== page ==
https://doi.org/10.21832/9781783097777-012 [Google Scholar]
  10. Iwaki, H.
    (2015) A brief introduction on the research methods of medical clinical dialectology in Japan. China language strategies, 3 (2), 193–196.
    [Google Scholar]
  11. Karliner, L. S.
    (2017) Three critical steps to enhance delivery of language services in health care. InJacobs, E. A. and Diamond, L. (eds.), Providing health care in the context of language barriers: International perspectives (pp.20–34). Bristol: Multilingual Matters. 10.21832/9781783097777‑004
    https://doi.org/10.21832/9781783097777-004 [Google Scholar]
  12. Ke, C. & Cheng, S.
    (2007) The doctor-patient communication and the patient linguistic rights in Taiwan. Taiwan Medical Journal, 50(9), 37–39.
    [Google Scholar]
  13. Ngo-Metzger, Q., Sorkin, D. H. & Phillips, R. S.
    (2007) Providing high-quality care for limited English proficient patients: The importance of language concordance and interpreter use. Journal of General Internal Medicine. 22(Suppl. 2), 324–330. 10.1007/s11606‑007‑0340‑z
    https://doi.org/10.1007/s11606-007-0340-z [Google Scholar]
  14. Sin Chew Daily
    Sin Chew Daily. Understanding Mandarin can help many people. Page2, Retrieved on3 September 2016.
    [Google Scholar]
  15. Spolsky, B.
    (2009) Language management. Cambridge: Cambridge University Press. 10.1017/CBO9780511626470
    https://doi.org/10.1017/CBO9780511626470 [Google Scholar]
  16. Squires, A.
    (2017) The drivers of demand for language services in health care. InJacobs, E. A. and Diamond, L. (eds.), Providing health care in the context of language barriers: International perspectives (pp.1–19). Bristol: Multilingual Matters. 10.21832/9781783097777‑003
    https://doi.org/10.21832/9781783097777-003 [Google Scholar]
  17. Sudore, R. L., Landefeld, C. S., & Perez, S.
    (2009) Unraveling the relationship between literacy, language proficiency and patient-physician communication. Patient education counselling, 75(3), 398–402. 10.1016/j.pec.2009.02.019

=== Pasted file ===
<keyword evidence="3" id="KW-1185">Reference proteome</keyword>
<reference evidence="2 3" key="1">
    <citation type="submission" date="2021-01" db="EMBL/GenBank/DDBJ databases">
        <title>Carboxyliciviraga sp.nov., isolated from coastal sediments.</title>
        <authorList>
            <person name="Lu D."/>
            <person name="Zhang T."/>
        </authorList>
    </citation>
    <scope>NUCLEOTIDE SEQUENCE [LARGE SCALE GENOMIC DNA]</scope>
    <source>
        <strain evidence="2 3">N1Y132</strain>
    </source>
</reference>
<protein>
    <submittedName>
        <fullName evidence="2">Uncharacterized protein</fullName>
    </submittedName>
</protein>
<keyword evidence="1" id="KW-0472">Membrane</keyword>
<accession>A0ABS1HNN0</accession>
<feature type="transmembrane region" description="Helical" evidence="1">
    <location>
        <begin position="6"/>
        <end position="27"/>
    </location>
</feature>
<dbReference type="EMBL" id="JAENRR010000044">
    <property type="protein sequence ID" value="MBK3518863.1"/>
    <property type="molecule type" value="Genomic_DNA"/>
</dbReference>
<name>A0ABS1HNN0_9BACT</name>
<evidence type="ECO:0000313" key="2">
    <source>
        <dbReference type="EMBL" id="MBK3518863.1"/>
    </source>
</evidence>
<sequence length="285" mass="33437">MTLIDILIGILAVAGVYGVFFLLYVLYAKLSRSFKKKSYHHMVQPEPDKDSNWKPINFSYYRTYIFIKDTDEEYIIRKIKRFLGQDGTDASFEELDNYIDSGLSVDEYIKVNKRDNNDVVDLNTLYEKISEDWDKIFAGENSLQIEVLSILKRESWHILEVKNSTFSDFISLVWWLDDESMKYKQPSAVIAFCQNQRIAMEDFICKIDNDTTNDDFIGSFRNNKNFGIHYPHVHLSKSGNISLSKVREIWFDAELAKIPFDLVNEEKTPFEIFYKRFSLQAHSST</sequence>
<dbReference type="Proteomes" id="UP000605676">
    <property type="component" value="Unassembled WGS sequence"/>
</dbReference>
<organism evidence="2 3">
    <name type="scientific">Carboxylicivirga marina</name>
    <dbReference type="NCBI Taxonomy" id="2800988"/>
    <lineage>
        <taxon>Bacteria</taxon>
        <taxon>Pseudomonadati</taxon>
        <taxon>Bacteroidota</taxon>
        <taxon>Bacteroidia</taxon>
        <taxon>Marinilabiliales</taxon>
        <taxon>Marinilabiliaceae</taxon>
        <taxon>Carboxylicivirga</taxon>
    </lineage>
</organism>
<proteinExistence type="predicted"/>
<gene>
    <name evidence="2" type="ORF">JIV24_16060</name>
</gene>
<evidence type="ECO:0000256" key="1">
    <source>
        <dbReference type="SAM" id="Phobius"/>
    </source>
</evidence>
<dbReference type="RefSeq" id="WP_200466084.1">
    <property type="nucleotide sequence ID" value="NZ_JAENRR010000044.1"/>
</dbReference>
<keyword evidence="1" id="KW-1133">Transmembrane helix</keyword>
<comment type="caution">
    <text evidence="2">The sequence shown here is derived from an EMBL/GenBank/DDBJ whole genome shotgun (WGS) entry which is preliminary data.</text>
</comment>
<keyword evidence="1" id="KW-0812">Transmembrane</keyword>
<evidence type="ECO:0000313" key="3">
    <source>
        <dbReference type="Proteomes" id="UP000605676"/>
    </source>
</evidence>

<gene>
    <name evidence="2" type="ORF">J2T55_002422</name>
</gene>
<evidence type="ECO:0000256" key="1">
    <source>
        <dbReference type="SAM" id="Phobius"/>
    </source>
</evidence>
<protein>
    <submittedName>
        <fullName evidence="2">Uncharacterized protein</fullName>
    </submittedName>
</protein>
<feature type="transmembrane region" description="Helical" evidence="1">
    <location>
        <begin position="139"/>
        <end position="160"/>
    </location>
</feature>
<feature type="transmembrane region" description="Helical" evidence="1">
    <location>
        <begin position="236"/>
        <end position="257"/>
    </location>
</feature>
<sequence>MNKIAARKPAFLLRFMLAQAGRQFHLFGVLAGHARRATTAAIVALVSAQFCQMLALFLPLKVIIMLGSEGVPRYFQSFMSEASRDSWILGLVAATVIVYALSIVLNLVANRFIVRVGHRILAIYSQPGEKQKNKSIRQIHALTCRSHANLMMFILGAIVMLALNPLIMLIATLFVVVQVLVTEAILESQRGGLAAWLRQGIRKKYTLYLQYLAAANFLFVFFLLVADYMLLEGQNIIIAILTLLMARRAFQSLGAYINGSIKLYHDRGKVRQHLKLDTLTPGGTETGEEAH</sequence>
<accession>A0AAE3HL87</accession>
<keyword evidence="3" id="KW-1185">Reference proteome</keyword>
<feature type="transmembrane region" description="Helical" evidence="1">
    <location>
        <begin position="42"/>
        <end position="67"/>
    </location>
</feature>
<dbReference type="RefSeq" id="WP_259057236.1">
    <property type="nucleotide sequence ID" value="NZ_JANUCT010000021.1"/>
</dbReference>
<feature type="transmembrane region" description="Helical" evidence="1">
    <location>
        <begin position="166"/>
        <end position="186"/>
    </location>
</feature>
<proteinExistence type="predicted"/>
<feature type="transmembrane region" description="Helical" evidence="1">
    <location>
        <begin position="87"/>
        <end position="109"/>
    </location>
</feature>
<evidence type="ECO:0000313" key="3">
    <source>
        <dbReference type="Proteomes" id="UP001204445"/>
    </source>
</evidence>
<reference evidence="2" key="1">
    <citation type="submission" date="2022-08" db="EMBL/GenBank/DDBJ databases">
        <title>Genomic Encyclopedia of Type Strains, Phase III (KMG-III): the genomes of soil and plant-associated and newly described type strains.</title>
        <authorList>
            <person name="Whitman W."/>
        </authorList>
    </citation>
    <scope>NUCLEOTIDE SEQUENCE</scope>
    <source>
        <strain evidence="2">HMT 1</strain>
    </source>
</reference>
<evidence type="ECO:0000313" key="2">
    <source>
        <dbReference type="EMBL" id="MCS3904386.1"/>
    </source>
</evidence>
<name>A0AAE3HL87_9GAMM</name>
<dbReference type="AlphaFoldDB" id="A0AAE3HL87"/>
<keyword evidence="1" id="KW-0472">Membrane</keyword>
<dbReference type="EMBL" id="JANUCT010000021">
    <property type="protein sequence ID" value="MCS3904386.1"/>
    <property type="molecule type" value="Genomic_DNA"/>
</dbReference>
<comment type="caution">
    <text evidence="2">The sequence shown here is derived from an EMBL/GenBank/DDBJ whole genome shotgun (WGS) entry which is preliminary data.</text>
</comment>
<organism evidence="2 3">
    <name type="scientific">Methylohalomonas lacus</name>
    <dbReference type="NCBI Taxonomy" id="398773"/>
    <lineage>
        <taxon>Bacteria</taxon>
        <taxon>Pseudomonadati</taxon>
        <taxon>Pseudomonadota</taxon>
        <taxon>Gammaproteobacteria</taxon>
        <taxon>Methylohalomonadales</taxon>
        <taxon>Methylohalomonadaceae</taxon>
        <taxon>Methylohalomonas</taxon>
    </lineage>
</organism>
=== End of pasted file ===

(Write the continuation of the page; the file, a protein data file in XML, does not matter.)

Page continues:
https://doi.org/10.1016/j.pec.2009.02.019 [Google Scholar]
  18. Wang, X.
    (2007) Roufozhou sandaitongtang huaren jiating de yuyan zhuanyong [Language shift among the three-generation Chinese families in the State of Johore], inChong, S. L. & Chiah, S. (eds.) Discovering the language: diversity, variation and standardization (pp.142–155). Kuala Lumpur: University of Malaya.
    [Google Scholar]
  19. (2010) The sociolinguistic realignment in the Chinese community in Kuala Lumpur: past, present and future, Journal of Multilingual and Multicultural Development, 31 (5), 479-489. 10.1080/01434632.2010.505656
    https://doi.org/10.1080/01434632.2010.505656 [Google Scholar]
  20. Zhang, J., Borjigin, B. & Li, Q.
    (2016) A study on doctor-patient communication from the perspective of language service. InLi, X. (ed.), Studies on language and culture of Macau (pp.326–346). Macau: Macao Polytechnic Institute.
    [Google Scholar]
http://instance.metastore.ingenta.com/content/journals/10.1075/japc.00045.xia
Loading
/content/journals/10.1075/japc.00045.xia
Loading

Data & Media loading...

  • Article Type: Research Article
Keyword(s): language practices , linguistic landscape , Malaysia , Mandarin and medical domain
This is a required field
Please enter a valid email address
Approval was successful
Invalid data
An Error Occurred
Approval was partially successful, following selected items could not be processed due to error